If you’ve ever considered placing a conservation easement on your property, make sure you understand everything you need to know before you sign on the dotted line.
Conservation easements are not an easement in the traditional sense. Rather, they are better thought of as servitudes, restrictive covenants, or negative restrictions that run in perpetuity with the land. There are only two entities that can legally hold them – non-profit land trusts and government agencies, which in most instances ought to raise red flags immediately.
Even the trusted Natural Resource Conservation Service is offering them in perpetuity or for lesser term of years, but be sure to find out from the IRS how much of a deduction, if any, you can claim for terms lesser than perpetuity. The primary purpose of conservation easements is to tie up private property forever and it wasn’t until recently that lesser terms came into play.
Proponents of conservation easements like to say they are "voluntary agreements." That is true, but once signed, they are nothing of the sort. But, everyone recognizes that it is strictly the right and choice of the individual landowner to place a conservation easement on their land.
To make an informed decision about conservation easements, landowners need all the facts.
Some believe conservation easements have more to do with controlling land than preserving the environment. Government land use agencies and environmental groups want private land, but they don’t want to pay for it as required by the Fifth Amendment to the Constitution: "Nor shall private property be taken for public use without just compensation."
So, they created a legal tool that allows them to pay less for the land and allow the landowner to declare a tax deduction off his income tax return at the end of the year. That is the incentive used to get landowners to place these on their land. "We get to keep our land and run it just like we always have." See No. 4 below to see why this is a fallacy.
Using these restrictive instruments, the land trusts or government agencies appear to be the good guys rescuing landowners from man’s destructive ways. But, these easements reduce the value of the property by placing restrictions on the land. This reduction is what allows landowners to deduct the difference from their taxes at the end of the year.
So, in reality, this is about not paying full market value for the land to preserve it and using taxpayer money to pay for it. While a landowner gets to deduct the loss at the end of the year, we end up footing the bill. They have figured out a way to "pay" a landowner without "taking" his land – a politician’s dream come true.
Conservation easements are, by design, used to take away most of a landowner’s "bundle of rights," which for the most part include the right to possess, use, sell, modify, develop, or lease your land. Conservation easements purchase most of those rights preventing any appreciation in value and leaving the landowner with nothing but title to the land, the ability to prevent trespass, and the privilege of paying taxes.
Conservation easements manage the land through conservation plans that restrict the use, which in turn, lowers the value. But, realize it is a onetime event and will only benefit you and no one else. It attaches to the land forever and cannot be changed by you or your great grandchildren. However, the government or land trust can make whatever changes they desire as shown below.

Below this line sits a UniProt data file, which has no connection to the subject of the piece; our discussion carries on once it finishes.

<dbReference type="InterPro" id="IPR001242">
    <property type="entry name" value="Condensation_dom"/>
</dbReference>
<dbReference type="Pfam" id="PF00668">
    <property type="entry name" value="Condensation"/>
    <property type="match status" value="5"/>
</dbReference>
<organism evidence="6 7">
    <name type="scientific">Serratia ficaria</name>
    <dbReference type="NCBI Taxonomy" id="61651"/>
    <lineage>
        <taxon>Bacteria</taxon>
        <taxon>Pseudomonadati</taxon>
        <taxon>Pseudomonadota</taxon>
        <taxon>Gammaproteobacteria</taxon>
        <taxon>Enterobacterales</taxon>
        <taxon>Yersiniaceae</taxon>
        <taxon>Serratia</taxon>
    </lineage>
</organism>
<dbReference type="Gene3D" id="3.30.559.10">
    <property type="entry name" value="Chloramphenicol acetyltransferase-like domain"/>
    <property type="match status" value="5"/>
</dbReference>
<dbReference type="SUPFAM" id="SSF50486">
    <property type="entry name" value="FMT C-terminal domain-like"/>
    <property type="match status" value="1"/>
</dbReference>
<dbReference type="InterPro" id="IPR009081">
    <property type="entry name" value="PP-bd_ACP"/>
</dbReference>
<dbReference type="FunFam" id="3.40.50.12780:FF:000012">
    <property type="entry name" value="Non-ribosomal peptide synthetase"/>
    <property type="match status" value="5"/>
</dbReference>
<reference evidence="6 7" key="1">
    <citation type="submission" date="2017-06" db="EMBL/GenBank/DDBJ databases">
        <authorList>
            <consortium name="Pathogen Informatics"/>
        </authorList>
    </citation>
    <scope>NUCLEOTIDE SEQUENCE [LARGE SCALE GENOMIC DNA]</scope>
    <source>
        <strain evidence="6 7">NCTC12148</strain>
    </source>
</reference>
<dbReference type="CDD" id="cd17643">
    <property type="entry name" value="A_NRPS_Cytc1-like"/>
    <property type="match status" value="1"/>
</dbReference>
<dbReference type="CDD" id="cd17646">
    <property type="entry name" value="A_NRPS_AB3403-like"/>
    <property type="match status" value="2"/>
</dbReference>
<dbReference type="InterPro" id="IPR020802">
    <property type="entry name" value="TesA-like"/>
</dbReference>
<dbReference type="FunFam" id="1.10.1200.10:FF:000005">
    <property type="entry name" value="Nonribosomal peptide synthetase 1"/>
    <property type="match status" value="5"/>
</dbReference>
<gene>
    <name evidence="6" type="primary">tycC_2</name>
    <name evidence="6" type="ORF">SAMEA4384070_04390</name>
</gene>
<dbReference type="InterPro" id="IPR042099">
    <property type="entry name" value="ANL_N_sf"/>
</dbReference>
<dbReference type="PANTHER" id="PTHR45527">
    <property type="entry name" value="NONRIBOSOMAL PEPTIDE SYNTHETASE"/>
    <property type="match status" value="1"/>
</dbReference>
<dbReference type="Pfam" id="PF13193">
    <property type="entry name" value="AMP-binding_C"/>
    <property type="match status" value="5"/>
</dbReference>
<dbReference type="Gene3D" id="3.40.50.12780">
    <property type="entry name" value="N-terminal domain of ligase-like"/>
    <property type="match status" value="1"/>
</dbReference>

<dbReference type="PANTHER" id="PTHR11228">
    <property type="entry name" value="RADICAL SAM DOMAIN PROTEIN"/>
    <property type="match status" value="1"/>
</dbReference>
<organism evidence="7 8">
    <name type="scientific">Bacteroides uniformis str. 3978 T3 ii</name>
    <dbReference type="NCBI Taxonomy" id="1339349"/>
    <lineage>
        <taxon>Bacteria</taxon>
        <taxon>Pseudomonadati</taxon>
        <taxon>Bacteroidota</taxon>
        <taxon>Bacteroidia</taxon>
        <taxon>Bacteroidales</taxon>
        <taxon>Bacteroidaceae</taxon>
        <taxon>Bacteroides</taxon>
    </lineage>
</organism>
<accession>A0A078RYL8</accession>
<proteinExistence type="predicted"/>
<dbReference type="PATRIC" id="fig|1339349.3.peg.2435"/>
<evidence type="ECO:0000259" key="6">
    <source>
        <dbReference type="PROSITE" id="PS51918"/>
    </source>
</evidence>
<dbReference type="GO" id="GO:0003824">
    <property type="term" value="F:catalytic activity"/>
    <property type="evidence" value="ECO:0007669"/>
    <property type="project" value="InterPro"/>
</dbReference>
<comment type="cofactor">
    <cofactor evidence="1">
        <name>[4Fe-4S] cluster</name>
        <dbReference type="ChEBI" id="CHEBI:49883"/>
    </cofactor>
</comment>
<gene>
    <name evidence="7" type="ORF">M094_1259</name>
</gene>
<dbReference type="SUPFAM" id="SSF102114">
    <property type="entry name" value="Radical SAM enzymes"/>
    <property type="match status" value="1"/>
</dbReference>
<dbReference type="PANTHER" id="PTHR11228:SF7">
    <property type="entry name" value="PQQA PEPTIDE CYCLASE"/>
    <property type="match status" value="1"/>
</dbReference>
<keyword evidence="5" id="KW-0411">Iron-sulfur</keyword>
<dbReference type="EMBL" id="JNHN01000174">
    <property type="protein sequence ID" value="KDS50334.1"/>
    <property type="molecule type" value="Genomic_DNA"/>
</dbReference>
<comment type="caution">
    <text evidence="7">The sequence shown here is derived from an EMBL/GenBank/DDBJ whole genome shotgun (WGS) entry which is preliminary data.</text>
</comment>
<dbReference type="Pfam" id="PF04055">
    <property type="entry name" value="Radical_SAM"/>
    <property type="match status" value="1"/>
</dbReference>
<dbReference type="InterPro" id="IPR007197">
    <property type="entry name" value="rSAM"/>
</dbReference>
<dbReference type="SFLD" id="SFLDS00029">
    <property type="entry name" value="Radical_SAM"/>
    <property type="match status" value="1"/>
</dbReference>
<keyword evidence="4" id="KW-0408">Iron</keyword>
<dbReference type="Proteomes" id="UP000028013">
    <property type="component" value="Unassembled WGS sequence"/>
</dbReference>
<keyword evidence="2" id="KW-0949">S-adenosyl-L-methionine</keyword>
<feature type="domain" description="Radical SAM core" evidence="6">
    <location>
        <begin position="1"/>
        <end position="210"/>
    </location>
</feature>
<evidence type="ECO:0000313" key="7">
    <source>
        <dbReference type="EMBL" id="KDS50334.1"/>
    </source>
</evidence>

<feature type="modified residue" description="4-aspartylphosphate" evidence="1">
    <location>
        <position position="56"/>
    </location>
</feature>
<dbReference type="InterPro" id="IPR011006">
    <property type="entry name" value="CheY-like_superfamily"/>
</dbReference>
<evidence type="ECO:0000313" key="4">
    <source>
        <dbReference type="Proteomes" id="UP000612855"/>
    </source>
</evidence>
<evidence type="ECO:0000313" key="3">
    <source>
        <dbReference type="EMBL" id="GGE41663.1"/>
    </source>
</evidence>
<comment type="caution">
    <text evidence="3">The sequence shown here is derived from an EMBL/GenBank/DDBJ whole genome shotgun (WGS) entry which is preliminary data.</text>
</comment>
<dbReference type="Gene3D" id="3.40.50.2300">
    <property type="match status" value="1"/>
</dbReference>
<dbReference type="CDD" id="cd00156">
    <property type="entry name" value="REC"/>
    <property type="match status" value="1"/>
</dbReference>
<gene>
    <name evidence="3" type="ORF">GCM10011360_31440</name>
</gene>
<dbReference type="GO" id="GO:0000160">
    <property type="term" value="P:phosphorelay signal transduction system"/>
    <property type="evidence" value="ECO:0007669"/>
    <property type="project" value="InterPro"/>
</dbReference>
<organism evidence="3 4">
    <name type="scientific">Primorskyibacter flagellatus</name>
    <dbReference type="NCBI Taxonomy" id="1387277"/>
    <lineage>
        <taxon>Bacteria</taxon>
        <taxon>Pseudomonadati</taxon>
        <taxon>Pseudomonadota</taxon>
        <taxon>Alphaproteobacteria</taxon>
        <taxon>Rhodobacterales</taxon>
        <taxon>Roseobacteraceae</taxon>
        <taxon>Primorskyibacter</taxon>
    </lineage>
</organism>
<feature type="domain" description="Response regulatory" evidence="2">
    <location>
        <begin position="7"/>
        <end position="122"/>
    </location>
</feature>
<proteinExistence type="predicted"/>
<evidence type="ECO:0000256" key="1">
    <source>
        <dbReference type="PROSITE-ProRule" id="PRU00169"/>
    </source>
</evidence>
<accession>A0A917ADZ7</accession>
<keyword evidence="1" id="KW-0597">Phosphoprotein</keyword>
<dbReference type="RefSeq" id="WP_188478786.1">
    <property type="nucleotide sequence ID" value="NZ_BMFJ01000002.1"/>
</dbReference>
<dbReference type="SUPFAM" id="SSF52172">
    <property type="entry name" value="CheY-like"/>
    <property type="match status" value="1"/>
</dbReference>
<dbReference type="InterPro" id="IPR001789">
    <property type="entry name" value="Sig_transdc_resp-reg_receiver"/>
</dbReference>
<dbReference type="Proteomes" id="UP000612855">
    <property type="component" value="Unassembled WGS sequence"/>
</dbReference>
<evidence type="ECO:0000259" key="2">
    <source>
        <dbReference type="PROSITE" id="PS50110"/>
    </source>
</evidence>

Some major concerns regarding every conservation easements include:
1. In perpetuity and can never be removed, except in extraordinary circumstances;
2. Merger of Estates – an easement can be removed by the holder buying the remainder of the estate in fee. This "merges" the two estates and the easement disappears leaving the land trust or the government free to do whatever with the land;
3. Baseline created – biologists and others survey the land for habitat, natural resources, endangered species and all other natural features to create a baseline from which if changes are made, they have to be approved by the managing partner.
4. Landowner becomes a "serf." The holder is the "dominant" owner of the estate and the owner of the land becomes the subservient (lesser of the two). The holder becomes the managing partner of the land and can make any unilateral management decision;
5. The landowner promises never to perform any act "inconsistent with the purposes of the conservation easement" and the land trust has sole discretion to make decisions about the "conservation purposes," like fewer cattle or buffer zones around water bodies and the landowner can do nothing about it;
6. Transfer easement to third party by the holder, but can only be a government entity or another land trust and they become the managing partner of your land with sole discretion without your consent;
7. Third party can enforce the easement by taking the landowner to court. If they don’t agree with the management of your property and it’s determined not to be consistent with the conservation purposes of the easement, a third party can use the court system to stop those farming practices;
8. Condemned as Mitigation. In today’s environmental laws, if habitat for an endangered species is "taken" or destroyed for development, replacement habitat must be found and mitigation is used to replace it. Conservation easements are placed in computer databanks called "mitigation banks" that can be condemned as replacement habitat when developers or government agencies want to build roads or electric transmission lines or other public necessities.
Now, you can make an informed decision whether you should place a conservation easement on your land.
Dan Byfield is CEO of American Stewards of Liberty, a non-profit, private property rights organization. Contact Dan at www.AmericanStewards.us or call 512-365-2699.